"In Wade v.1Jcl"t£1'I'Y, 2 Sneed, 56, Judge :M:CKINNEY, delivering the opinion of a majority of the court, says: ·In a case involving a question as to the legal competency of the judge, or showing such a sUbstantial departure from the course of proceeding prescribed in the statute as would render the prQ-o ceedings void, the certiorari woUld be the proper remedy.' I am of opinion. with Judge TOTTEN, that the revisory jurisdiction extends to any question of error or illegality in the proceedings which has the effect to prejudice the rights of a party. I also think the legislature has no power to say that any citizen shall be deprived of the right to have all questions touching his life. liberty, or property heard. 'passed upon, aud determined by the regular and constitutional courts of the state. Such right is inalienable. It is unnecessary. in the present case. to go beyond the majority opinion in Wade v. Murry." Proceeding to consider the case upon its merits, the opinion oontinues: "Although the boards may be officers of the state, and proposing to discharge their duties as such, yet. if they overleap the prescribed limits of the law under which they act, it is the right of those about to be injured to ask for, and the duty of the cpurts to grant, a restraining relief. We think the petitioners make prima facie cases for relief. What are the facts? Did the boards exceed their authority? As we have seen, the act requires all the proof to be reduced to writing, sworn to and subscribed, etc., and upon this proof the boards to act in fixing'their valuations for taxation. An examination of the record shows the values fixed by the board in excess of that shown by the proof. We cannot supply this defect by presuming the officers did their whole duty. We presume they have. as they are required to do, returned to the proper deposits all the proof upon which they acted. The statute confers extraorcUnary power, and is in derogation of common right, and must be strictly constrned and observed. When called upon, as here, the boards must show they have kept to the statute. This is not alone in the matter of proof in most of the cases before [us.] Nor does it appear that the parties had notice of the taking of the depositions-or some of them, at least-Which appear in the record. It may be the assessors based their estimates of value upon their personal knowledge formed from inspection and examination. This they might have done, but like all other testimony it should have been reduced to writing, and an opportunity to cross-examine allowed to the parties in interest." For these reasons, in those cases, including those of the present complainants, in which proper and timely exceptions were made to the action of the board of assessors before them, their proceedings and valuation were set aside. The reversal was thus limited because, as the court said, "we cannot hold the assessors have erred upon a question not submitted to them, especially when the exceptions substautially waive it." The court also passed upon other objections taken to the proceedings of the assessors, as follows: That the main stem of the road was valued separately from branches and len.sed lines operated py the same company, holding that as to sllch they must be governed by the same rules as were the original owners, and as separate roads; that the road-bed, franchise, and superstructure were assessed together as a unit, which was held to be proper; that the rolling stock and other distributable property, defined by the statute to consist of road-bed, rolling stock, franchise, choses in action, and yersonal property having no actual situs, and which it declares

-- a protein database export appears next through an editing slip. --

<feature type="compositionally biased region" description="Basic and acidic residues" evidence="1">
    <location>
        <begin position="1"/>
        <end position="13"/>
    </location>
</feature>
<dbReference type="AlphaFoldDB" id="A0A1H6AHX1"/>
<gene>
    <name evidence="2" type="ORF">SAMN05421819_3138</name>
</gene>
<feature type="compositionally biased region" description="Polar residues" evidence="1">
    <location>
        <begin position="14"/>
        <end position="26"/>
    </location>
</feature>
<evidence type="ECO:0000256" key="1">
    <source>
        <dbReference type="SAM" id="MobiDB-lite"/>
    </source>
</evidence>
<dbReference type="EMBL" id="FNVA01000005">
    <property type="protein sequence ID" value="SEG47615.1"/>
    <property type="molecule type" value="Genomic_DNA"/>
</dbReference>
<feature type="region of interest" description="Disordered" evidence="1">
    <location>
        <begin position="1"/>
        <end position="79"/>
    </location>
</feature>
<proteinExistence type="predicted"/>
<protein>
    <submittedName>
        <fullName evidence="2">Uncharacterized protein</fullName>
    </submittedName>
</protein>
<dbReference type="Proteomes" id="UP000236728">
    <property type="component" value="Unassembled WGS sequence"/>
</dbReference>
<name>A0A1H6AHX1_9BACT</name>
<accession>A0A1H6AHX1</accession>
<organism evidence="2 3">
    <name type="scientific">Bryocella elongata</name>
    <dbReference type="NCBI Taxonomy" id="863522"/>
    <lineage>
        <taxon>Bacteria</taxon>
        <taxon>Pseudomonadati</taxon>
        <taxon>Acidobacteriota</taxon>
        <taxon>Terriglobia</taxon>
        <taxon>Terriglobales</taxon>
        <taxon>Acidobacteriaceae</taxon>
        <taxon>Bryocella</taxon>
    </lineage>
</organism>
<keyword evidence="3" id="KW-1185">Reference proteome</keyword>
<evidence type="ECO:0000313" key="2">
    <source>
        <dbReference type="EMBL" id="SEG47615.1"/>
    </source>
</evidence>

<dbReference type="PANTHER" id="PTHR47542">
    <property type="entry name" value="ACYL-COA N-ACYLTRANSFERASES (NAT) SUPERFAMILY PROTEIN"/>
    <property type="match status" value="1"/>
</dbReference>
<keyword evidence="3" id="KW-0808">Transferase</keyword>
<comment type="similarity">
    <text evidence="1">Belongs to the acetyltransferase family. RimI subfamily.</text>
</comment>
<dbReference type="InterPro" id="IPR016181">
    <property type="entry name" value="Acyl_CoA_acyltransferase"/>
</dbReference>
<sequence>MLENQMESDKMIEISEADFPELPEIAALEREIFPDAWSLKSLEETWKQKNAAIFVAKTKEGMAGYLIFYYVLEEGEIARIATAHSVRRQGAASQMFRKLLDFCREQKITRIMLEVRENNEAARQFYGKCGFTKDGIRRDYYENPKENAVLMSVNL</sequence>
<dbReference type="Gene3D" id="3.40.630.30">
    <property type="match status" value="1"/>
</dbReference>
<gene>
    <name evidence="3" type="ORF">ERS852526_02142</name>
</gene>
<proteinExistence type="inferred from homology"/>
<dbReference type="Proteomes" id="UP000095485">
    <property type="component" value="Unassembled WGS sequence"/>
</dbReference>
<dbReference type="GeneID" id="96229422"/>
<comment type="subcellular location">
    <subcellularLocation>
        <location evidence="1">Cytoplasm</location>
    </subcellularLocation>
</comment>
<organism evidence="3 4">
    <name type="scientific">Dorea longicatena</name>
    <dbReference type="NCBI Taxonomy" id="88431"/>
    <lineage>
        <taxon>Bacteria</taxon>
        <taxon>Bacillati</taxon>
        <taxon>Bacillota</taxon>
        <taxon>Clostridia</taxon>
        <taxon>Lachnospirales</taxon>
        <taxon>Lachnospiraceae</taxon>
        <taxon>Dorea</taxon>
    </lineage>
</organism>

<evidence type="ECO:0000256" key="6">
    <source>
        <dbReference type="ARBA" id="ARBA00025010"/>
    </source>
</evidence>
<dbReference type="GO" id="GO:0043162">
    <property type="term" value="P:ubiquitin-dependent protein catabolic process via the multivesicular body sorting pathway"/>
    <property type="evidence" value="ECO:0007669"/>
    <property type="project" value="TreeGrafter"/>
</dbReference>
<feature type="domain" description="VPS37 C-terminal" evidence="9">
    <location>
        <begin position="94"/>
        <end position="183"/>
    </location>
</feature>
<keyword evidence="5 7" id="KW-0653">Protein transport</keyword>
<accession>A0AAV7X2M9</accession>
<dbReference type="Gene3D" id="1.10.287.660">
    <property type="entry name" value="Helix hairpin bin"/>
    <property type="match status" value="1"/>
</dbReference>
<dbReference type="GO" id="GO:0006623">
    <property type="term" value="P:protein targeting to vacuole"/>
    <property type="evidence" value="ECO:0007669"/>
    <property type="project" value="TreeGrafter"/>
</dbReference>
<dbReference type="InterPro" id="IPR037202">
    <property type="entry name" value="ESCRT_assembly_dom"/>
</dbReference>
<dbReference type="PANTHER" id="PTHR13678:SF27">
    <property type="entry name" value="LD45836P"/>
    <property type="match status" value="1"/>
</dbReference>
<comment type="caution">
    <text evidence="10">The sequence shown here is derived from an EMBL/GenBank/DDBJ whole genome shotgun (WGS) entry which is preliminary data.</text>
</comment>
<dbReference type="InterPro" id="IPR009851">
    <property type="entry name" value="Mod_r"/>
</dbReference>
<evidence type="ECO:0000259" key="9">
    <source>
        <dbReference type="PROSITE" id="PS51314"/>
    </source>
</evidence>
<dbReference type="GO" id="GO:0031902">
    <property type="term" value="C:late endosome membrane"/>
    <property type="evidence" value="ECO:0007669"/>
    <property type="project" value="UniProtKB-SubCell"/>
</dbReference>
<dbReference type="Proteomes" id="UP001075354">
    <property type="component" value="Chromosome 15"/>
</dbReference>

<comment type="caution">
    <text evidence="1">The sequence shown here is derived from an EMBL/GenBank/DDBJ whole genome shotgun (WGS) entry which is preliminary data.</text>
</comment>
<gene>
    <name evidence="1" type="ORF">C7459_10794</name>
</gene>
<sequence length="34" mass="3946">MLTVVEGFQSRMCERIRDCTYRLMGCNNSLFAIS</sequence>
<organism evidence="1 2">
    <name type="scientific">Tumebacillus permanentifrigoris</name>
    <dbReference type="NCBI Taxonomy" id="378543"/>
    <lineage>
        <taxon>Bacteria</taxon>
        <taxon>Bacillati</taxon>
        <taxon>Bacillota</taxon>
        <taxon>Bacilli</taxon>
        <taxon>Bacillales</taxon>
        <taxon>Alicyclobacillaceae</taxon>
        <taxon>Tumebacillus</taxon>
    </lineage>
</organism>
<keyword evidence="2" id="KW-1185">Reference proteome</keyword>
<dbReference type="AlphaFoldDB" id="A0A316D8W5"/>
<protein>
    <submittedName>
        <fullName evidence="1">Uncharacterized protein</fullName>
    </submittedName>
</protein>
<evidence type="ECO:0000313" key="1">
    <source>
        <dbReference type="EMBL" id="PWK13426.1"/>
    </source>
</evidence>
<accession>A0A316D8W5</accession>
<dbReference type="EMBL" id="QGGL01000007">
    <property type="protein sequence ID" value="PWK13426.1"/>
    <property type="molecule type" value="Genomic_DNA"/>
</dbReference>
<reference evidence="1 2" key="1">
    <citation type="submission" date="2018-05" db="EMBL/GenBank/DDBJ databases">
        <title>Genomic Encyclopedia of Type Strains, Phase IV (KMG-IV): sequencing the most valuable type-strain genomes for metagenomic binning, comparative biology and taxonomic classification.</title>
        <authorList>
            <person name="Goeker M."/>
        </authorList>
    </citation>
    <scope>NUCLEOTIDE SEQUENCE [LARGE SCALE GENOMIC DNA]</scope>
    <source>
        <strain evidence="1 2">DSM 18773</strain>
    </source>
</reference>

shall be valued by the assessors separate from the other property of the company, and the total value ascertained wheresoever situated. whether within or without the state, was valued in the aggregate as a unit, which was also declared to be according to the intention of the law; and that the exemption of $1,000 allowed by the statute was deducted only from the value of the main stem, and not from that of the branches and IBased lines, which was also upheld. These valuations having been thus set aside, a new proceeding before the board of assessors became necessary. This took place, the place of one member who had resigned being filled by a new appointment. In June, 1884, the board of assessors reported a new valuation as follows: Of the main stem of the Louisville & Nashville Railroad, per mile,$50,000 per mile; of the Decatur Division; being an increase in the former of over $15,000 per mile, or over 40 per cent., and of the latter an increase of over $6,000 per mile, or over 30 per cent.; of the main stem of the East Tennessee, Virginia & Georgia Railroad, $24,000 per mile; of the North Carolina Branch of the same, $10,000 per mile; of the Ooltewah Branch 01 Cut-off, $16,000 per mile. It is alleged in the present bills that the board of assessors, in making this last valuation, had before them in proof substantially the same state of facts as was before the former board on which the first valuation was made which was set aside on certiorari; that the present board, in making their valuation, disregarded the evidence, acted arbitrarily, and not in good faith, for the purposes of a fair and just valuation, but to oppress and punish complainants; that the valuation is excessive, whether it is considered in reference to the intrinsic value of the property itself or compared with other railroad property in the state or elsewhere in the United States, or with the value at which the real estate and other property of indio vidual tax-payers is assessed by the assessors charged with that duty, for purposes of taxation, it being charged in regard to them that they systematically and intentionally have made such valuation at much less than the fair actual value of such property; that deduci;ions permitted to other tax-payers are denied to them; that the property of the complainants is assessed for taxation for the year 1884 upon an amount and value as of 1883, although all other property in the state is assessed upon an annual valuation; and that the assessors have included in the property valued large amounts of property which, although belonging to complainants respectively, have no taxable situs in the state of Tennessee. It is further alleged that the values set forth, by the complainants respectively in the schedules submitted by them are the full and fair values of all the property owned hy them, situated within the state and subject to taxation therein, and they are severally willing to pay the taxes chargeable thereon, and offer so to do. It is further charged in these bills as follows: (1) That the proceedings to be taken in reference to these valua-